Here’s an interesting story that was recently emailed to me, I’m not sure of it’s origin.
Well, now……here’s something I never knew before, and now that I know it, I feel compelled to send it on to my more intelligent friends in the hope that they too, will feel edified. Isn’t history more fun when you know something about it?
Before the Battle of Agincourt in 1415, the French, anticipating victory over the English, proposed to cut off the middle finger of all captured English
soldiers. Without the middle finger it would be impossible to draw the renowned English longbow and therefore they would be incapable of fighting in the future. This famous English longbow was made of the native English Yew tree, and the act
of drawing the longbow was known as “plucking the yew” (or “pluck yew”).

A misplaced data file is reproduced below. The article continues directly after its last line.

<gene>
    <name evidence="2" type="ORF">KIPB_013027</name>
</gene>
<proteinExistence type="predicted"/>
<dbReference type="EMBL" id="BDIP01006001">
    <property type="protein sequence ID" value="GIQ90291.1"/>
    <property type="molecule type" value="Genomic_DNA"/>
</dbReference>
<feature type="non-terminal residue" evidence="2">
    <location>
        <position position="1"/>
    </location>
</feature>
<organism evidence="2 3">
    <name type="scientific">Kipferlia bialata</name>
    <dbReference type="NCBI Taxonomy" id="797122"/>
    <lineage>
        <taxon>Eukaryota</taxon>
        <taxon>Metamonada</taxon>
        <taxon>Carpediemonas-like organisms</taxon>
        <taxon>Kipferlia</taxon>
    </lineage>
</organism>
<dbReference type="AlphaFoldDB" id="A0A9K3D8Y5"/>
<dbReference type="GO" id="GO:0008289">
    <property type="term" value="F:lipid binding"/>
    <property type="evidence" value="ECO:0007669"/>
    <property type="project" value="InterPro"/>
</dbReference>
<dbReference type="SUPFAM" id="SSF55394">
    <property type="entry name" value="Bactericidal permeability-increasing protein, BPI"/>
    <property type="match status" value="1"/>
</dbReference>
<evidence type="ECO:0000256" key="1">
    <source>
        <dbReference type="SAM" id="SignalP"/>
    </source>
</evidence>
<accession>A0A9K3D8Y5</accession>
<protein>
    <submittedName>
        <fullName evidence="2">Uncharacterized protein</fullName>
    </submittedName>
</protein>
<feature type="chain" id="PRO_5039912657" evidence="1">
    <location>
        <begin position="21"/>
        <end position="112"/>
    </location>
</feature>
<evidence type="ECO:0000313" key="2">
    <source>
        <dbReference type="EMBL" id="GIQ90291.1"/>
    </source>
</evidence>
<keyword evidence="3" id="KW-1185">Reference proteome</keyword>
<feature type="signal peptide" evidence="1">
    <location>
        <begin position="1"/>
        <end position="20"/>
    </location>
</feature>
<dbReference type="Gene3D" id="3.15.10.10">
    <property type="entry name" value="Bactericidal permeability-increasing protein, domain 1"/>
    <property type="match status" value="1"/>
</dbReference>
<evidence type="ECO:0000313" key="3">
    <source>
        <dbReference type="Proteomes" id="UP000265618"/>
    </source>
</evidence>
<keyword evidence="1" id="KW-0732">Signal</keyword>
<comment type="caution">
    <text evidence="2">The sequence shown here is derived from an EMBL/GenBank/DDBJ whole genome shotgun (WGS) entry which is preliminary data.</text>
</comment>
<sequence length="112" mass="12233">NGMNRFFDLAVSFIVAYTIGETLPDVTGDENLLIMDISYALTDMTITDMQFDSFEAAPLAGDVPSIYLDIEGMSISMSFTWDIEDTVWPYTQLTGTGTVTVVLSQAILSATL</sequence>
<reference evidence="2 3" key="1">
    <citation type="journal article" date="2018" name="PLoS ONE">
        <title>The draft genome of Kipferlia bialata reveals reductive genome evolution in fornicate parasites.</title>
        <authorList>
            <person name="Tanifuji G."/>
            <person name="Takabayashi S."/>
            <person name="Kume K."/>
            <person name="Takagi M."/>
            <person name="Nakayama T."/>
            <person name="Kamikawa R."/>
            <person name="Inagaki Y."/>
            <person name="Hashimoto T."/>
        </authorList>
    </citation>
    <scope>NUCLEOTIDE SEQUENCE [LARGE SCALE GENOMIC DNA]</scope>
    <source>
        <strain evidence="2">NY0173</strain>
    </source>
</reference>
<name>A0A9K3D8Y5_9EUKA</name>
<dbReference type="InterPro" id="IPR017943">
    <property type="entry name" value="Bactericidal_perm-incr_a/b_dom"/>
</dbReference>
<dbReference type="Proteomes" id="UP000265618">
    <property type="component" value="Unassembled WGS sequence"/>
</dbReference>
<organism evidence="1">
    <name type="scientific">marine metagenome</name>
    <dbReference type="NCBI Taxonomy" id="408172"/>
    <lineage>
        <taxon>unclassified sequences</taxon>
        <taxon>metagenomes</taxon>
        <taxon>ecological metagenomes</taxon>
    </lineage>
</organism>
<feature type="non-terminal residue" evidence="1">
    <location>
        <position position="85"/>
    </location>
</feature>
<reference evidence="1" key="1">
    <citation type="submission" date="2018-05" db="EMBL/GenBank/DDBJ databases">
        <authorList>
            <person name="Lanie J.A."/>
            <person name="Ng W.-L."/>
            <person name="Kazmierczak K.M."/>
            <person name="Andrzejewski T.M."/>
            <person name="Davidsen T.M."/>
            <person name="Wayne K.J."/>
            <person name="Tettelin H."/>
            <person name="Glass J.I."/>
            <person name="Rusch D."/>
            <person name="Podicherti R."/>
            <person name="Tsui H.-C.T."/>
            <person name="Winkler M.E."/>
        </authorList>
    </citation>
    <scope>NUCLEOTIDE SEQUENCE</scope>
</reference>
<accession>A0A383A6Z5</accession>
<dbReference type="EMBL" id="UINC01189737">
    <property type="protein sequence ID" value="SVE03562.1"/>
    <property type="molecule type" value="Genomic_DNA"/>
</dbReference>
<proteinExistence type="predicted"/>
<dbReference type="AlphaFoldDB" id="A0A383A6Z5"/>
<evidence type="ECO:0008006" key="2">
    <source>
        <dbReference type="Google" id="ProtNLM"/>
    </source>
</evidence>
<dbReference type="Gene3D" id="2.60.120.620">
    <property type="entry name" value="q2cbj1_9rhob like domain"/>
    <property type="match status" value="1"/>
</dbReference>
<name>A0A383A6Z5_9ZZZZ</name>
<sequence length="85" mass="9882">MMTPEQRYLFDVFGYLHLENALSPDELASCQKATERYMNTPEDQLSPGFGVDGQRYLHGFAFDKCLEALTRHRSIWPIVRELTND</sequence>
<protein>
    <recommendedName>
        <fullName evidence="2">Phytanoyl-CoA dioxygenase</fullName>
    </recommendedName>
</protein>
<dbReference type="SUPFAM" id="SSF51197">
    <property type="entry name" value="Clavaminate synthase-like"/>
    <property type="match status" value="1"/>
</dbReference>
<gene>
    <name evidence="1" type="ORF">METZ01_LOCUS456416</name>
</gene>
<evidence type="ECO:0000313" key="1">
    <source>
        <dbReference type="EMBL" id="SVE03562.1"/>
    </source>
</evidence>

Much to the bewilderment of the French, the English won a major upset and began
mocking the French by waving their middle fingers at the defeat French,
saying, See, we can still pluck yew!
Since ‘pluck yew’ is rather difficult to say, the difficult consonant cluster at
the beginning has gradually changed to libidinal fricative F’, and thus the
words often used in conjunction with the one-finger-salute!
It is also because of the pheasant feathers on the arrows used with the longbow
that the symbolic gesture is known as “giving the bird.”
And yew thought yew knew every plucking thing.